My death is precious to God vs. Why have you forsaken me? In the words of these ancient songs we begin to plumb the depths of the mysteries of what God has done in Christ Jesus. Perhaps we should allow Paul to be our tutor in going deeper, for he wrote of it this way in Philippians 2 –
…who, though he was in the form of God, did not count equality with God a thing to be grasped, but made himself nothing, taking the form of a servant, being born in the likeness of men. And being found in human form, he humbled himself by becoming obedient to the point of death, even death on a cross. Therefore, God has highly exalted him and bestowed on him the name that is above every name…
The word “precious” in verse 15 can be a source of confusion. We think of precious being a cute child, an adorable puppy, a kind deed. Think instead “highly valued.” Jesus’ death was of high value to God. With it He accomplished the greatest thing ever accomplished – the redemption of mankind. The cross brought forth “the precious blood of Christ,” and with it we were ransomed from our sins (1 Peter 1:19).
It is truly amazing what God can do with a thing we consider awful. Even death becomes a cause for celebration. Precious in the sight of the Lord is the death of his saints!
As Jesus and the 11 left the upper room and made their way across the valley toward the garden of prayer, the words of a hymn were on their lips. These words helped prepare them for the dark and trying events of the next many hours, when the Innocent One would be arrested, “tried,” tortured, and killed. The Lord of life would give up His life for all the world.
Some of the words they sang together may have been from what we know as Psalm 115. Central to this song is a mocking of paganism, verses 2-8. It acknowledges that believers in God are often mocked – “Where is their God?” Such was actually done while Jesus hung on the cross! (Matthew 27:43). But notice in these verses how the psalmist points out how fake the gods of the world are: they are hand-made, they can’t speak, they can’t see, they can’t hear, they can’t smell. Their hands do not feel and their feet do not walk.
And the saddest truth? Those who make them and then bow down to them become just like them: blind, deaf, immobile, callous, cruel. What better description of those who put Jesus to death could be made? And amazingly, of these people, Jesus said – “Father, forgive them, for they do not know what they are doing.”
The rest of the song is a call to trust – to trust in God. Such would be greatly needed in the coming hours as Jesus and the disciples faced their greatest tests. The disciples, despite singing such words of faith, would fail miserably. Jesus would pass with flying colors. Such is the difference between Jesus and us.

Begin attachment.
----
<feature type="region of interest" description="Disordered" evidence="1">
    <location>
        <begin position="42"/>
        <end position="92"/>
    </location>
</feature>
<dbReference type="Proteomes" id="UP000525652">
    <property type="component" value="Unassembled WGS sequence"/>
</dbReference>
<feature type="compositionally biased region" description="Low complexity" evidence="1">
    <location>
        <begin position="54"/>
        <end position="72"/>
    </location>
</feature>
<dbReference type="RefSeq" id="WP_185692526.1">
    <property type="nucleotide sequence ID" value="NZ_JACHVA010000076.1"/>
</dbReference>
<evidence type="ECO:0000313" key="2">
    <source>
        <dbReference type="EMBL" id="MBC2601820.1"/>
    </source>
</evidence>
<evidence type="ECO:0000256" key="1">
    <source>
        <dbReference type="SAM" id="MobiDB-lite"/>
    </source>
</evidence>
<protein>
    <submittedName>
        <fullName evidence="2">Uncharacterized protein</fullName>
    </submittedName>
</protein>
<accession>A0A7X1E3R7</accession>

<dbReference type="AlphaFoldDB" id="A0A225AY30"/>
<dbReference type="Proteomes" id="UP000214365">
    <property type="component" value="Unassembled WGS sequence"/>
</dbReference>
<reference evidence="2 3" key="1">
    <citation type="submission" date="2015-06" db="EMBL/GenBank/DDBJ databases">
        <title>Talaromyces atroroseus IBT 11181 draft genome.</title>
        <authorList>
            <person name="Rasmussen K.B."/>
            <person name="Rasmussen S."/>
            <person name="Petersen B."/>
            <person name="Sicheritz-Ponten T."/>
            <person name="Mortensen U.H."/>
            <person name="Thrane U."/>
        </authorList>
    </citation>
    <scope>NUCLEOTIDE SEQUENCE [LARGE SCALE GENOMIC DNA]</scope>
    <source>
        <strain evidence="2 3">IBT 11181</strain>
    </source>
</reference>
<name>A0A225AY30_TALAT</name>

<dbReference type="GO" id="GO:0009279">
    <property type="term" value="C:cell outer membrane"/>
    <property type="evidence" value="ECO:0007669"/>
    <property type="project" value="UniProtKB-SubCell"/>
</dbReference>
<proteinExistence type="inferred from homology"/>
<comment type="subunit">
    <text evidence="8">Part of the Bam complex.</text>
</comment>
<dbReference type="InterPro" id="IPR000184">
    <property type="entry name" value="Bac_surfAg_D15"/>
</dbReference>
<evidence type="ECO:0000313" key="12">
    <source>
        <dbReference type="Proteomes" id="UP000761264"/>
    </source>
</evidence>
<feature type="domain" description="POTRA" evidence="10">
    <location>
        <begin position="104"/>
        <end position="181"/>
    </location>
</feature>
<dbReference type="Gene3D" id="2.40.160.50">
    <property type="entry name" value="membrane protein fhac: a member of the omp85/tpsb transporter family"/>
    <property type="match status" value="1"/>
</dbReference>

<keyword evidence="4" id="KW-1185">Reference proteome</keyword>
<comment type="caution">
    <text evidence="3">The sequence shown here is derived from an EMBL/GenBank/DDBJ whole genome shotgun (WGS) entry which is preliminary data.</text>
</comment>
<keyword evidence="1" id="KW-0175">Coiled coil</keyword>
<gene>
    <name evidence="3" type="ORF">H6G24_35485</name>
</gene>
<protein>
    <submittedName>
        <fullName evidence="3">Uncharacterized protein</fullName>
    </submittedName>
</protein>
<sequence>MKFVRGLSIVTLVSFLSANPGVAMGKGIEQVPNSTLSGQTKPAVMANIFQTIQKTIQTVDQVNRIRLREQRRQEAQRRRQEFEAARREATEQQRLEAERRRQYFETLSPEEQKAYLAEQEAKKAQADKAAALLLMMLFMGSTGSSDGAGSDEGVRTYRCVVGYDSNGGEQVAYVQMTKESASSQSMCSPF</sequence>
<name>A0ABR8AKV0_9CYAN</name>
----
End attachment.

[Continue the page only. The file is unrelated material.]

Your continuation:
Thanks be to God that Jesus always has these meaningful words on his heart in relation to us – “Father, forgive them…” He is truly our divine Advocate, pleading our case effectively before the Father, offering His blood before the throne on our behalf.
Not to us, O Lord, not to us, but to your name give glory,
for the sake of your steadfast love and your faithfulness.
This last week, one of the giants of the recent generations of the church passed away at age 99, brother Jack Lewis. Here is a portion of his obituary:
Dr. Jack P. Lewis entered into Heaven July 24, 2018. He was born in Midlothian, TX on March 13, 1919. Dr. Lewis married twice. His first marriage, to Lynell Carpenter, lasted from 1943 to her death in 1975, and produced two sons. He later married Annie May Alston in 1978, and enjoyed the birth of two grandchildren before her death in 2006.
Dr. Lewis grew up in a farm family during the Great Depression, and the lessons of perseverance served him well later in life. He completed a Ph.D. in New Testament from Harvard University in 1953, and added a Ph.D. in Old Testament from Hebrew Union College in 1962. A renowned Biblical scholar and translator, he was among the founding faculty of Harding Graduate School of Religion, now Harding School of Theology, and was named professor emeritus.
Dr. Lewis was also active in the Church of Christ at White Station, serving for decades as a Bible class teacher and elder.
If you would like to read more about the man and his bountiful accomplishments, you can find them at https://en.m.wikipedia.org/wiki/Jack_P._Lewis
I was never blessed to take a class Dr. Lewis taught, but was blessed to hear him speak numerous times through the years, and have benefited from his deep and rich and true scholarship all through my ministry. Brother Lewis emphasized and epitomized the “ministry of study,” and made such more accessible for many of us through the years.
A moment I will never forget with Dr. Lewis was at a Christmas party for faculty and staff one year at Harding Graduate School (I was invited because Tracey was one of the secretaries). I sat next to the esteemed man, one of my personal heroes, during the gift exchange, one of those where gifts are passed around and stolen back and forth in fun and holiday frolic. Dr. Lewis and I both had our eyes set on a desk calendar – a Far Side calendar, of all things. We fought over that and stole it back and forth several times. Who knew the smartest man I ever knew liked silly comics, too!
God bless the memory of Jack Pearl Lewis, a true man of the Book!